Saturday, October 10, 1998
Juan Carlos Garcia Cuartango has uncovered a new security hole in Internet Explorer 4.0 and later that allows web sites to use DHTML and JavaScript to upload an arbitrary file on the user's hard drive to the server without user permission. The bug does not appear to affect Netscape. All IE users should definitely turn off JavaScript until this is fixed.
Friday, October 9, 1998
Majix 1.0 is a tool for converting RTF files to XML.
Thursday, October 8, 1998

IBM's alphaworks has released version 1.1.4 of XML for Java, an XML parser written in Java. This release supports the DOM Level 1 specification, runs faster, adds 18 new EBCDIC encodings, and fixes assorted bugs.

I'll be at Internet World in New York tomorrow, Friday October 9. Anyone who wants to get together or who has an XML product to look at should drop me an email.

Wednesday, October 7, 1998
Dan Brumleve has uncovered several new security holes in Netscape's JavaScript implementation. These holes can expose the contents of your cache, your file system, and your cookies file. Furthermore, they operate in all versions of Netscape 4.0.x including 4.0.7 that was supposed to fix them. These holes are even worse than the previously discovered holes. You definitely need to turn JavaScript off until they're fixed.

PR3 of the Docuverse DOM SDK PR3 is now available.

Peter Flynn's posted version 1.4.1 of the XML FAQ List.

Tuesday, October 6, 1998
Peter Flynn's posted version 1.4 of the XML FAQ List.
Monday, October 5, 1998
ICOM Datenverarbeitungs GmbH has released the first XML parser for Borland Delphi. The parser is free. Source code is available for a price.
Sunday, October 4, 1998
Netscape has released Communicator 4.0.7 for Mac, Unix, and Windows. I haven't tested it yet, but I suspect this is a bug fix release to repair the JavaScript security hole Dan Brumleve uncovered.
Saturday, October 3, 1998
Schema for Object-oriented XML (SOX) is a yet another proposal for replacing DTDs with an XML based syntax for describing documents. SOX provides primitive and user-defined datatypes, attribute interface inheritance, and namespaces. A SOX processor operates on a SOX document to create different output targets such as DTDs or Java classes.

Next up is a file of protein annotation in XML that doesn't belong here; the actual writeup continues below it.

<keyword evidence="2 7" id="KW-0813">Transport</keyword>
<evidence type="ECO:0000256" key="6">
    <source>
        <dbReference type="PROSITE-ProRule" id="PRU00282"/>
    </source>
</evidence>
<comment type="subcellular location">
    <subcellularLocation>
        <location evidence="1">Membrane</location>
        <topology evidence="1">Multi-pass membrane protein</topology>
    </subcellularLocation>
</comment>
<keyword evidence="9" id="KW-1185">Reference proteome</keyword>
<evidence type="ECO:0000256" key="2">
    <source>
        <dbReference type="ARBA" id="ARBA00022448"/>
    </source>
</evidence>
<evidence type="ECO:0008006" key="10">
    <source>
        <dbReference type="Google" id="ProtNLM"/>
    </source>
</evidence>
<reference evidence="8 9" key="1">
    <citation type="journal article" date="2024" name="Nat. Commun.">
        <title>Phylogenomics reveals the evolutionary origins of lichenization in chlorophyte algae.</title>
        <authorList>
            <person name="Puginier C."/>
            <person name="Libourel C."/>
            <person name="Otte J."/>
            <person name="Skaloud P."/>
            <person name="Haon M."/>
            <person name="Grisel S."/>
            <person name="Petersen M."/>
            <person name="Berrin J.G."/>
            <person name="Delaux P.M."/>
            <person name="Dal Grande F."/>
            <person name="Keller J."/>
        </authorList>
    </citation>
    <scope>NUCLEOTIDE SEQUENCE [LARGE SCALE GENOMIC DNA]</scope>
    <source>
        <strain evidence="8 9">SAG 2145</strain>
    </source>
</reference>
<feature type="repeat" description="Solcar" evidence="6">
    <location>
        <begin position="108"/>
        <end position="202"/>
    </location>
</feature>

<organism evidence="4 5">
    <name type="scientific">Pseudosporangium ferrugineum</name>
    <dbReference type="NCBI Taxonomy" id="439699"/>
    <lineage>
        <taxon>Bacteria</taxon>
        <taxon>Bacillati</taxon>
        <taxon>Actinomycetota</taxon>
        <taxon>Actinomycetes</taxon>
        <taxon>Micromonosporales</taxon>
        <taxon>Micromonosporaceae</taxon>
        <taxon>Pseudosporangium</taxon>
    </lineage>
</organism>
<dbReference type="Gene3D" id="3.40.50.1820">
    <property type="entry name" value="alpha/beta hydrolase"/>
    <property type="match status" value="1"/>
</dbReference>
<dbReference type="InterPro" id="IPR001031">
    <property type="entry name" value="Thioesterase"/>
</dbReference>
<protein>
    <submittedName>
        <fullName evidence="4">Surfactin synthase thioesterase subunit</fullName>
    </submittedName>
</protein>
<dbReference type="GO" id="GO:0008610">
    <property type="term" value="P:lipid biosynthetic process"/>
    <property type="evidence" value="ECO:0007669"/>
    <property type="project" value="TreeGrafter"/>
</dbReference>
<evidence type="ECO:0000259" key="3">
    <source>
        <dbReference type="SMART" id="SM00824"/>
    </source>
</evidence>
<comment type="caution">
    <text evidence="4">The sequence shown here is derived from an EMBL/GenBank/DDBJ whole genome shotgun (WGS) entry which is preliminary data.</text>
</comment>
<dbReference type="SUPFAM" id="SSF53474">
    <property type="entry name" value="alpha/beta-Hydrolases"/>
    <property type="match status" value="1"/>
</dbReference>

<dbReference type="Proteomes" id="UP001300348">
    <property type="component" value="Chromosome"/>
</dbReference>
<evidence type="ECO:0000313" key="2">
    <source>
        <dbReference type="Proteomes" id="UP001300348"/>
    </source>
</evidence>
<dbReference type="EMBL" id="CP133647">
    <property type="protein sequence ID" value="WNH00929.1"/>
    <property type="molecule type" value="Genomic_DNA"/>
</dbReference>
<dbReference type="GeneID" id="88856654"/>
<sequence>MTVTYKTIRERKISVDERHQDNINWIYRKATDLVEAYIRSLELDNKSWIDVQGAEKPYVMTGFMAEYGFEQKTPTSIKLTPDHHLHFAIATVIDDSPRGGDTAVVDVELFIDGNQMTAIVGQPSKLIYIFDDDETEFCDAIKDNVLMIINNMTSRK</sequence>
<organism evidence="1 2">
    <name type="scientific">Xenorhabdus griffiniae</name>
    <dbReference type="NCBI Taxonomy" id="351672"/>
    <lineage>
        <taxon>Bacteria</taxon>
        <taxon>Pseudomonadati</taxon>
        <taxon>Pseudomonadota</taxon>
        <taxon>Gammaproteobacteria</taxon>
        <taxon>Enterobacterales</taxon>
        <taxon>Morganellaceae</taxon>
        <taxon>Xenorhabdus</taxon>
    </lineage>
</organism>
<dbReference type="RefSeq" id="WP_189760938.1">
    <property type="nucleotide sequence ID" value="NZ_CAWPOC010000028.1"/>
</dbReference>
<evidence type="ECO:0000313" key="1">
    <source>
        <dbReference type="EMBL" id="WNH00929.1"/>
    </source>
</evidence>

Friday, October 2, 1998
The W3C has elevated Document Object Model (DOM) Level 1 to official recommendation status.
Thursday, October 1, 1998
Gavin M. Roy is soliciting help to develop XMLTP, a common, open source protocol for sending and executing XML data.

The following important announcement about corporate efforts in Congress to steal intellectual property rights from creators and consumers via the Digital Future Coalition:

On September 24, 1998, Congress held the first of several meetings, to reconcile the House and Senate versions of the "Digital Millennium Copyright Act" (DMCA). These meetings could be completed by the end of this week!

The DMCA makes significant changes to American copyright law in the name of implementing recent World Intellectual Property Organization (WIPO) copyright treaties. Unfortunately, some of the proposed changes could upset the uniquely American balance between the users and creators of copyrighted works. The Senate bill lacks adequate protections for fair use, encryption research, and personal privacy. It could also limit the availability of future consumer electronics and computer products. On the other hand, the House version contains many extraneous provisions that have little or nothing to do with implementing the important WIPO treaties. These provisions in the House bill would overturn three consumer-oriented Supreme Court decisions. The Justice department has concluded that one of these provisions, Title V, which creates sweeping new anti-fair-use rights in databases and other collections of information, may well be unconstitutional. (This Title V was previously a separate bill, the "Collections of Information Antipiracy Act.") Now is the time to speak up because these meetings will determine the final form of this legislation as it goes to the President's desk to be signed into law.